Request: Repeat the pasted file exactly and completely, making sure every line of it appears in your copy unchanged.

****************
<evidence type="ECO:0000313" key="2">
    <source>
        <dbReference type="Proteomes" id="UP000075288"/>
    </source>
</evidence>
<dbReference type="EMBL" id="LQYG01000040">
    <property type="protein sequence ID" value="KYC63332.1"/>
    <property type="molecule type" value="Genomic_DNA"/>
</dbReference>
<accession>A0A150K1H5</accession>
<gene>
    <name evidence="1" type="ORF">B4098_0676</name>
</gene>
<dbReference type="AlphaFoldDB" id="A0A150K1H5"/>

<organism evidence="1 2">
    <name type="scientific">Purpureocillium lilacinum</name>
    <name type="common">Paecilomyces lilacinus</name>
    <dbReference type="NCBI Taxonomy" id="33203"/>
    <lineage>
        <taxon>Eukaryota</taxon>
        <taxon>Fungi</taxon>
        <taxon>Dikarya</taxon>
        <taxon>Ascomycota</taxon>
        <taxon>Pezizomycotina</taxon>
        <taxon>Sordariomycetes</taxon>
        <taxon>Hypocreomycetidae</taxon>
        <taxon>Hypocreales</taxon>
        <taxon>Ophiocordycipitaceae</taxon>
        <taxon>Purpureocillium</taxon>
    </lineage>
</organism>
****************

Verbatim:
<evidence type="ECO:0000313" key="2">
    <source>
        <dbReference type="Proteomes" id="UP000075288"/>
    </source>
</evidence>
<dbReference type="EMBL" id="LQYG01000040">
    <property type="protein sequence ID" value="KYC63332.1"/>
    <property type="molecule type" value="Genomic_DNA"/>
</dbReference>
<accession>A0A150K1H5</accession>
<gene>
    <name evidence="1" type="ORF">B4098_0676</name>
</gene>
<dbReference type="AlphaFoldDB" id="A0A150K1H5"/>

<organism evidence="1 2">
    <name type="scientific">Purpureocillium lilacinum</name>
    <name type="common">Paecilomyces lilacinus</name>
    <dbReference type="NCBI Taxonomy" id="33203"/>
    <lineage>
        <taxon>Eukaryota</taxon>
        <taxon>Fungi</taxon>
        <taxon>Dikarya</taxon>
        <taxon>Ascomycota</taxon>
        <taxon>Pezizomycotina</taxon>
        <taxon>Sordariomycetes</taxon>
        <taxon>Hypocreomycetidae</taxon>
        <taxon>Hypocreales</taxon>
        <taxon>Ophiocordycipitaceae</taxon>
        <taxon>Purpureocillium</taxon>
    </lineage>
</organism>